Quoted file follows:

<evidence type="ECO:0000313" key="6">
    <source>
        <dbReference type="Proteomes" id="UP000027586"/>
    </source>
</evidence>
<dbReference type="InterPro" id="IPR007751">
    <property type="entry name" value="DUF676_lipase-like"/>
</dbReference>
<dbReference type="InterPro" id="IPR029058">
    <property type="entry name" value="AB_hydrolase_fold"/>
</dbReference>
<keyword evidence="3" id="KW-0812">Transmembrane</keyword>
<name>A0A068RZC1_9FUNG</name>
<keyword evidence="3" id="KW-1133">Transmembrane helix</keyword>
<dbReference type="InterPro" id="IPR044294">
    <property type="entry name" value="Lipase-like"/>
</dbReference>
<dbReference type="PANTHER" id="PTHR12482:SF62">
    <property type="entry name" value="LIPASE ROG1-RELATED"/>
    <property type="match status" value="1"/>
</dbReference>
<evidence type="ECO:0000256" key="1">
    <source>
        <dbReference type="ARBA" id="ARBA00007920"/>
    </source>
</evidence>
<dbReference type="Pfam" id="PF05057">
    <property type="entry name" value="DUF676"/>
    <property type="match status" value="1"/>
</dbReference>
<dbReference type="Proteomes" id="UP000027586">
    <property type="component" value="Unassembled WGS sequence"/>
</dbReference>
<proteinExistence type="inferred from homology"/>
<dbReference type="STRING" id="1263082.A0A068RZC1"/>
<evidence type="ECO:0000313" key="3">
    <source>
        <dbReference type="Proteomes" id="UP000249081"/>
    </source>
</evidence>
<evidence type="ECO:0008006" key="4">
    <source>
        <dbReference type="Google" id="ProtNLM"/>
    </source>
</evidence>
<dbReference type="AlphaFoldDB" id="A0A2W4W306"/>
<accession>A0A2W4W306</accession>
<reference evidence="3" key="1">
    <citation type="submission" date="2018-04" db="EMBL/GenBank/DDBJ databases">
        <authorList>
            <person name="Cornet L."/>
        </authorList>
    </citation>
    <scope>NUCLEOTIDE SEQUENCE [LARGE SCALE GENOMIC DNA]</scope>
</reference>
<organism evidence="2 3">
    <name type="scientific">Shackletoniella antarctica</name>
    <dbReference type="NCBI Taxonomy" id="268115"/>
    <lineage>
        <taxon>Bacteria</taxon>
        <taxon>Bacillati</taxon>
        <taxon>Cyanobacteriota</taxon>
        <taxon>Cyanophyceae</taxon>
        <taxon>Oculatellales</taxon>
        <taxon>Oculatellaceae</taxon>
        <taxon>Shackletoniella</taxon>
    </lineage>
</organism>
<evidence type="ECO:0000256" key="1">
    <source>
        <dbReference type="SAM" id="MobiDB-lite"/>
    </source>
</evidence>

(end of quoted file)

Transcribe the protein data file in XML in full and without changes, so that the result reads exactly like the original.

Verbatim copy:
<evidence type="ECO:0000313" key="6">
    <source>
        <dbReference type="Proteomes" id="UP000027586"/>
    </source>
</evidence>
<dbReference type="InterPro" id="IPR007751">
    <property type="entry name" value="DUF676_lipase-like"/>
</dbReference>
<dbReference type="InterPro" id="IPR029058">
    <property type="entry name" value="AB_hydrolase_fold"/>
</dbReference>
<keyword evidence="3" id="KW-0812">Transmembrane</keyword>
<name>A0A068RZC1_9FUNG</name>
<keyword evidence="3" id="KW-1133">Transmembrane helix</keyword>
<dbReference type="InterPro" id="IPR044294">
    <property type="entry name" value="Lipase-like"/>
</dbReference>
<dbReference type="PANTHER" id="PTHR12482:SF62">
    <property type="entry name" value="LIPASE ROG1-RELATED"/>
    <property type="match status" value="1"/>
</dbReference>
<evidence type="ECO:0000256" key="1">
    <source>
        <dbReference type="ARBA" id="ARBA00007920"/>
    </source>
</evidence>
<dbReference type="Pfam" id="PF05057">
    <property type="entry name" value="DUF676"/>
    <property type="match status" value="1"/>
</dbReference>
<dbReference type="Proteomes" id="UP000027586">
    <property type="component" value="Unassembled WGS sequence"/>
</dbReference>
<proteinExistence type="inferred from homology"/>
<dbReference type="STRING" id="1263082.A0A068RZC1"/>
<evidence type="ECO:0000313" key="3">
    <source>
        <dbReference type="Proteomes" id="UP000249081"/>
    </source>
</evidence>
<evidence type="ECO:0008006" key="4">
    <source>
        <dbReference type="Google" id="ProtNLM"/>
    </source>
</evidence>
<dbReference type="AlphaFoldDB" id="A0A2W4W306"/>
<accession>A0A2W4W306</accession>
<reference evidence="3" key="1">
    <citation type="submission" date="2018-04" db="EMBL/GenBank/DDBJ databases">
        <authorList>
            <person name="Cornet L."/>
        </authorList>
    </citation>
    <scope>NUCLEOTIDE SEQUENCE [LARGE SCALE GENOMIC DNA]</scope>
</reference>
<organism evidence="2 3">
    <name type="scientific">Shackletoniella antarctica</name>
    <dbReference type="NCBI Taxonomy" id="268115"/>
    <lineage>
        <taxon>Bacteria</taxon>
        <taxon>Bacillati</taxon>
        <taxon>Cyanobacteriota</taxon>
        <taxon>Cyanophyceae</taxon>
        <taxon>Oculatellales</taxon>
        <taxon>Oculatellaceae</taxon>
        <taxon>Shackletoniella</taxon>
    </lineage>
</organism>
<evidence type="ECO:0000256" key="1">
    <source>
        <dbReference type="SAM" id="MobiDB-lite"/>
    </source>
</evidence>